Comcast announced second-quarter revenue and profitability that exceeded analyst expectations, but for the first time ever, the cable operator failed to add internet users in a quarter.
According to FactSet, Comcast’s high-speed internet users in the quarter were unchanged and underperformed the 84,000 average analyst projection. Theme parks and studios operated by NBCUniversal contributed to the revenue increase of 5.1 percent to $30.02 billion over the prior year. Adjusted EBITDA, also known as earnings before interest, taxes, depreciation, and amortization, increased 10.1% to $9.8 billion.
Comcast’s stock fell by approximately 3% in premarket trade.
The market for high-speed broadband, Comcast’s most lucrative commodity, is becoming more competitive. The home broadband market has been dominated by the cable industry for more than a decade, but cellular providers like T-Mobile are now competing by providing 5G home internet services. In the second quarter, T-Mobile attracted 560,000 broadband subscribers, far more than the 338,000 it added in the first.
These are the crucial figures:
- According to Refinitiv, the company’s EPS was $1.01 compared to estimates of 92 cents.
- Revenue: $30.02 billion, compared to Refinitiv’s estimate of $29.68 billion
- According to FactSet’s survey of analysts, the average estimate for high-speed internet users is 0 vs. 84,000 net additions.
In a statement, Comcast Chief Executive Officer Brian Roberts described the decline as temporary because macroeconomic factors including increasing inflation are limiting the company’s ability to add new connections. Due to higher rates and more residential users than a year ago, broadband revenue jumped 6.8% year over year to $6.1 billion in the quarter.
“We achieved our highest adjusted EBITDA margin on record even amid a unique and evolving macroeconomic environment that is temporarily putting pressure on the volume of our new customer connects,” Roberts said.
More than 3 million new broadband subscribers have joined Comcast since March 2020.
The Fall of Video Customers
In the first six months of 2022, Comcast lost 1 million television subscribers after losing 521,000 consumers in the previous quarter. Faster than ever, consumers are cancelling their traditional pay-TV subscriptions in favour of streaming services like Netflix, Disney+, HBO Max, and NBCUniversal’s Peacock.
While wireless subscribers increased by 317,000 in the quarter, voice consumers decreased by 286,000. To $722 million, wireless revenue increased by nearly 30% year over year. The value of business services increased 10% to $2.4 billion.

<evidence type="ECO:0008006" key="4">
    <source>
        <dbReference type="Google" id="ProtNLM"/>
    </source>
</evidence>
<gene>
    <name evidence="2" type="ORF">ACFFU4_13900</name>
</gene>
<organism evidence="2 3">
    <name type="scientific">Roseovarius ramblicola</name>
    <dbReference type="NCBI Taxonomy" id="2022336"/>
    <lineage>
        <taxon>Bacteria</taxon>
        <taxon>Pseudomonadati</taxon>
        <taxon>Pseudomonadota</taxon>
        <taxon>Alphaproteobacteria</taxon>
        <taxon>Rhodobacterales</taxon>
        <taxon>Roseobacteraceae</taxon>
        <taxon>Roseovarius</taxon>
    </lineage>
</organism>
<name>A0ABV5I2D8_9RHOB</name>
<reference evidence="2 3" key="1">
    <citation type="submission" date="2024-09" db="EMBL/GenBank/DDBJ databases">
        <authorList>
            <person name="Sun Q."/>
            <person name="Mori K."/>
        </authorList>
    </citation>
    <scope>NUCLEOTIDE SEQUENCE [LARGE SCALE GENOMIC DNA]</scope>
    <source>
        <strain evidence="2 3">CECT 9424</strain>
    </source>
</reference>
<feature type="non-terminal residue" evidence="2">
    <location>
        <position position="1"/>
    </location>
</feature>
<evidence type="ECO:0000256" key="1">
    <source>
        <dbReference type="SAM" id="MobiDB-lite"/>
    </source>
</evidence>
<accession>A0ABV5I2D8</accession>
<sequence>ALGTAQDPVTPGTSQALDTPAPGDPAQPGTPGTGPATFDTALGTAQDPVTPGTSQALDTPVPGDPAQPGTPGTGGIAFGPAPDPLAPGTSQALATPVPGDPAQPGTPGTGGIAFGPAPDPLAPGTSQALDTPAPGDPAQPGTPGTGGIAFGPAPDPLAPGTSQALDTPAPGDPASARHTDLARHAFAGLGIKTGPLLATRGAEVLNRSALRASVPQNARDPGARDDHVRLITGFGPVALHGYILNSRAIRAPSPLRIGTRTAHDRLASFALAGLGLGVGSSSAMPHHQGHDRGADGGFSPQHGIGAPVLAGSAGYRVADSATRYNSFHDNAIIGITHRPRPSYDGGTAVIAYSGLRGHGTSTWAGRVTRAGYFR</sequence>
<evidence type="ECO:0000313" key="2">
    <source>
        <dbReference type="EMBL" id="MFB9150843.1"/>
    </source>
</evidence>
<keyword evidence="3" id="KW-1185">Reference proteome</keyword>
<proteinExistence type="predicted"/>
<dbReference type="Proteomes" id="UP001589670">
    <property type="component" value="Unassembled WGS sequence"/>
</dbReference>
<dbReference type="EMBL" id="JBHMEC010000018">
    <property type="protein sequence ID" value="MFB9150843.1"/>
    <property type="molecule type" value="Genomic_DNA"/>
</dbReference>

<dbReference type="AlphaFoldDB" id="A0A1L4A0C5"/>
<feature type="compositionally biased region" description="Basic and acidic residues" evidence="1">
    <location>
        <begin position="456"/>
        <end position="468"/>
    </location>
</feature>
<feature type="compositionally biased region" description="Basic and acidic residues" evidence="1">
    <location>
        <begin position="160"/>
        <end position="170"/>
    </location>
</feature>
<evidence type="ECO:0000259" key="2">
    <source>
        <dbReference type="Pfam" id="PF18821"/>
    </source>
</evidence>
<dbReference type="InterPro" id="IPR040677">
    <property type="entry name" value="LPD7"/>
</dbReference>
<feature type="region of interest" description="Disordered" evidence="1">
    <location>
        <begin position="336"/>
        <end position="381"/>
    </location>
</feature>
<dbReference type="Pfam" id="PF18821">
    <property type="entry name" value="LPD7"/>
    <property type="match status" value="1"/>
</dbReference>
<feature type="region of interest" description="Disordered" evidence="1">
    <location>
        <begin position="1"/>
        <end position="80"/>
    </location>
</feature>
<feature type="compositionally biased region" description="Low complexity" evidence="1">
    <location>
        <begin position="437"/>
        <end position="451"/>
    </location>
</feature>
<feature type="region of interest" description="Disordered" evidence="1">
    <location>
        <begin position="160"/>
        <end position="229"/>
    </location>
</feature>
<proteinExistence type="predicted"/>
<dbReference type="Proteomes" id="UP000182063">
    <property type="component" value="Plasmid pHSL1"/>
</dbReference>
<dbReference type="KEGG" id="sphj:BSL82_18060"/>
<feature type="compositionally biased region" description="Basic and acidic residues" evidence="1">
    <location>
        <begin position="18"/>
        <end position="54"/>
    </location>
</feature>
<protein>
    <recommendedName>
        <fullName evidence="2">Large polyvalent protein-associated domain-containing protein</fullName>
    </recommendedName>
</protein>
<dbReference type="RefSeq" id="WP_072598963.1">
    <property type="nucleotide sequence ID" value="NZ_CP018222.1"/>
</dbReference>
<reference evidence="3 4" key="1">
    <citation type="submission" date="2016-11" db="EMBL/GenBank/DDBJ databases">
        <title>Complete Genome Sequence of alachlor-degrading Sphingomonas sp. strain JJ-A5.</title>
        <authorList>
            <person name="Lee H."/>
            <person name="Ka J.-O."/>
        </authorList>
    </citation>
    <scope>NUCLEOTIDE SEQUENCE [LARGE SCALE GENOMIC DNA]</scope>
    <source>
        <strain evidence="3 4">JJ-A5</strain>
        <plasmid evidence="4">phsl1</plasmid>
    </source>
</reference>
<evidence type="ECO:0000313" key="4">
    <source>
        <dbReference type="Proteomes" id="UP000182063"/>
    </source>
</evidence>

To $9.4 billion, NBCUniversal’s revenue increased 18.7% during the quarter. Adjusted EBITDA at NBCUniversal increased 19.5 percent to $1.9 billion.
The global box office success of “Jurassic World: Dominion,” which has over $900 million, helped fuel a more than 33 percent increase in studio revenue to $3 billion.
The Universal theme park industry kept bouncing back from the pandemic slump of the previous year. The amount of revenue increased by nearly 65% to $1.8 billion. The parks segment experienced its highest-ever second-quarter adjusted EBITDA of $632 million.
13 million Peacock paying subscribers remain unchanged, following a 4 million increase in the previous quarter. “Jurassic World: Dominion,” “Minions: The Rise of Gru,” and Jordan Peele’s “Nope,” three movies that were released in theatres in the third quarter, are expected to increase Peacock subscriptions when they stream on the service after their box office windows close. Later this year, “Sunday Night Football” and The World Cup, which begins on November 21, should also help increase Peacock’s subscriber numbers, according to Comcast.
Here is how each Comcast segment fared for the quarter in comparison to the same period last year:
- A $1.8 billion increase in revenue was reported by theme parks, up 64.8%.
- Cable Communications brought in $16.6 billion in revenue this year, up 3.7% from last year.
- The company’s revenue decreased by 13.8% to $4.5 billion.
- Studios brought in over $3 billion, which is a 33.3% increase.
- The media made $5.3 billion, up 3.6%.